James Walsh steps down as Plymouth Law Society President
GA Partner James Walsh has just stepped down as President of The Plymouth Law Society after what has been an eventful and unusual two years term in the role.
Shortly after handing over the Presidency to Craig Moore at Womble Bond Dickinson, with Rebecca Wood of Woollcombe Younge taking over as Vice President, GA Solicitors interviewed James to reflect on his term in office, the longest since Mr P S Snell in 1933.
Cast your mind back to January 2020, what were you hoping to achieve as President?
Well, I was full of optimism as usual but it is fair to say that it was tempered a bit a couple of months later!
In answer to your question though, I really wanted us to fully participate in Plymouth’s Mayflower 2020 celebrations; improve our communication, particularly with the next generation of lawyers in the city; and raise as much money as we possibly could for a local charity from the various events we had planned for what was shaping up as a big year for Plymouth.
Covid then arrived in the UK, what were you thinking about its impact on the legal community?
Very quickly offices closed, most of the legal community was working from home and some were furloughed. It was really tough so naturally we were really concerned about mental health in the legal community.
Like most organisations, we adapted as quickly as possible and turned our attention to how we could support our members. Our plans changed quite a bit but we were more determined than ever to support our membership, young lawyers and local charities that were really struggling.
Also, at that time, we had no idea how long the pandemic would last so we were hopeful that events could return to normal at some point.
How did your role change during the pandemic?
Given the rapid pace of change, I adapted to become something of a communications conduit between our members, the courts, government and the local profession across three lockdowns.
We stepped up the development of our new website and the regularity of newsletters to members to share updates, best practices and opportunities to learn.
It has been a really tough time, but I am so glad to hear how our Plymouth firms have rapidly adapted and the majority of our firms have not just survived, but have been able to operate successfully during this period.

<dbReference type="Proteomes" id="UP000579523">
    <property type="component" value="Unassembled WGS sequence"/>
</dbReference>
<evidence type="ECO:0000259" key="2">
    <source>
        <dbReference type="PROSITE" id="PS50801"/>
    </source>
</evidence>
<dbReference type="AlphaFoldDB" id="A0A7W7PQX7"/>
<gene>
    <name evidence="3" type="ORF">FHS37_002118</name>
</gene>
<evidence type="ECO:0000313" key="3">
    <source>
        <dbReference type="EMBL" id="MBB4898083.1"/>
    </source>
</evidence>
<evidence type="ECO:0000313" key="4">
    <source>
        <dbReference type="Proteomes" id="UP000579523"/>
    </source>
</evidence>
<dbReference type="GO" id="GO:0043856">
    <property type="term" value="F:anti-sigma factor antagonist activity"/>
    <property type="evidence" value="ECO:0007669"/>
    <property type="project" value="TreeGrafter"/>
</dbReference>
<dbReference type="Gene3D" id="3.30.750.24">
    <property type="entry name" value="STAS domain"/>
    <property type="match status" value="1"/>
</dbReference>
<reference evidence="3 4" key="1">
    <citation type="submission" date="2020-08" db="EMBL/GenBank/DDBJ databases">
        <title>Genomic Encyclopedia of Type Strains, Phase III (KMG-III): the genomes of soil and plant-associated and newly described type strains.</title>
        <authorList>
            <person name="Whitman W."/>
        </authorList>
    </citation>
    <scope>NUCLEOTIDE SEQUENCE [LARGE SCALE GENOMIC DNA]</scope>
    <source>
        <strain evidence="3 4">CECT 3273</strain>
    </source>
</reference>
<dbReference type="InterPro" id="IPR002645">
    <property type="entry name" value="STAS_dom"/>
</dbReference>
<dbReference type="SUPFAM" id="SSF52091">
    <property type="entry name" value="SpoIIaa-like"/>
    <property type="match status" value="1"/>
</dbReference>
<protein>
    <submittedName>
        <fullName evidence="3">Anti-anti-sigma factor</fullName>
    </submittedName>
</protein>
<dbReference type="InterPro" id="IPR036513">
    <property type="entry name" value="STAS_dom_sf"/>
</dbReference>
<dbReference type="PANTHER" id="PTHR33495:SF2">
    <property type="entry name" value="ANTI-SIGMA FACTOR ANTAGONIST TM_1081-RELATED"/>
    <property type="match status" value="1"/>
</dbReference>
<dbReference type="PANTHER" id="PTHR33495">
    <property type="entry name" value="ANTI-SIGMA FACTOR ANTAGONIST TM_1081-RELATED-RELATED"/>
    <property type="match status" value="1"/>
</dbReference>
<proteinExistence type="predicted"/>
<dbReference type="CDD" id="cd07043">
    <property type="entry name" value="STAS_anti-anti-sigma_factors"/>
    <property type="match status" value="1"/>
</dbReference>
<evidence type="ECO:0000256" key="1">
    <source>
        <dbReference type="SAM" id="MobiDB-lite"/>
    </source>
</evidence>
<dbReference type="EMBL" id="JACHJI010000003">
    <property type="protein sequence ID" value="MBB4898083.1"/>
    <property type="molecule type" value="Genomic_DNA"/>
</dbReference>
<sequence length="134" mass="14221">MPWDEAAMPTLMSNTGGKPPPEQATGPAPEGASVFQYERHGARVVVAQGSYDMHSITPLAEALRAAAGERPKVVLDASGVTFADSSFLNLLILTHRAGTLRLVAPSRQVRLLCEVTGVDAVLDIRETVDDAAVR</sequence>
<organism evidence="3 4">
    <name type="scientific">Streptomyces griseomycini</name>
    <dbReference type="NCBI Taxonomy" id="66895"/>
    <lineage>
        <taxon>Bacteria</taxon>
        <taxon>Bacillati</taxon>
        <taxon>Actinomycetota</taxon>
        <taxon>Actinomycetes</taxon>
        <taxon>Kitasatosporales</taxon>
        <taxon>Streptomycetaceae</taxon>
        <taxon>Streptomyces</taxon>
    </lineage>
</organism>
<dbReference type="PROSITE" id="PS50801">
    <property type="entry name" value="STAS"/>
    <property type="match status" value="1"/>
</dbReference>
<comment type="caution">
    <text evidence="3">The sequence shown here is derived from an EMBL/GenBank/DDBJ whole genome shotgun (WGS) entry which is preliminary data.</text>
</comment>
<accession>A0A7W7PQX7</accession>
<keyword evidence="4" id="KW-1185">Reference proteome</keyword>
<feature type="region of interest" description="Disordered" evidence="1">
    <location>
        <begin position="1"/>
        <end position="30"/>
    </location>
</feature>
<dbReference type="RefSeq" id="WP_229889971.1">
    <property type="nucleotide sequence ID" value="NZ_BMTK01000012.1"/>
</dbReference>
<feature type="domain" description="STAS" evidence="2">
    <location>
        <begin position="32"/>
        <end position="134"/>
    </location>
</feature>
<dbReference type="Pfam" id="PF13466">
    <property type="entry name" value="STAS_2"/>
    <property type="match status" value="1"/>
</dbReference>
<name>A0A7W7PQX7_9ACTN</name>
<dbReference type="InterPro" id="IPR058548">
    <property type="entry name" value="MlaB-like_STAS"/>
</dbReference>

Of most enjoyment to me over the last two years was our interaction with the next generation of Plymouth lawyers and our work with the University of Plymouth. Covid has not stopped events from taking place and we have had some memorable virtual evenings talking about careers; training contracts; and what life is like as a lawyer. One of my missions for my presidency was to try and put across to the students that Plymouth has a very skilled industry of lawyers and they do not need to leave the city to have a successful career in law. This culminated in more or less my last event as President where I gave a speech to the students at their Annual Cheese and Wine Networking event in December at The Box. The feedback given to my colleagues and I filled me with excitement that we have a great prospect of a new generation of very talented lawyers ready to continue our legacy with the Plymouth Law Society.
A big highlight was seeing over 250 of our members, sponsors and supporters all gathered together at Plymouth Argyle for the Plymouth Law Society Dinner in October 2021 for the first time in 18 months. I even managed to pull in a favour and get my old primary school friend and Mercury Music Prize winner Seth Lakeman to kick off the entertainment! It really was a great night.
With numbers well up on 2019 and plenty of generosity in the room, the Dinner raised over £3000 for St Luke’s Hospice. It was a particularly poignant donation. Not only is it a charity so close to many people’s hearts in Plymouth, it was also nice to give something back to their amazing team who looked after GA partner and Plymouth legal legend Phil Oke before he sadly passed away in 2021.
As a proud Plymouthian, I desperately wanted to contribute to Plymouth’s Mayflower 2020 celebrations. We twice had Lady Brenda Hale booked for our Mayflower 400 lecture but sadly we were unable to welcome one of the most senior (and famous) judges to our city. It is my hope that she will be able to join us in November this year.
Crikey! There are lots of people to thank, not least our entire membership and the leadership teams both regionally and nationally at The Law Society who have been hugely supportive over the past two years.
My wife Cherry and family, as always, have been hugely supportive.
My fellow committee members Rhodri Davey, Steven Hudson, Craig Moore, Rebecca Wood have worked tirelessly in the most difficult of times whilst, of course, continuing to do great work in their ‘day jobs’.
What are you going to do now?
As always, I’ve got plenty to work on in my role as Partner and Head of the Industrial Disease Team at GA.
As far as the Law Society is concerned, I’ll continue to be an active member of the committee as Treasurer. I’m delighted to be passing on the Presidency to Craig, he’ll do a great job and I’m really looking forward to supporting him.
You know, us lawyers in Plymouth are a very collaborative bunch. We really understand how important the profession is to the local economy. It has been a great privilege to be at the centre of that partnership and I’m very optimistic about the future of the legal community in the city.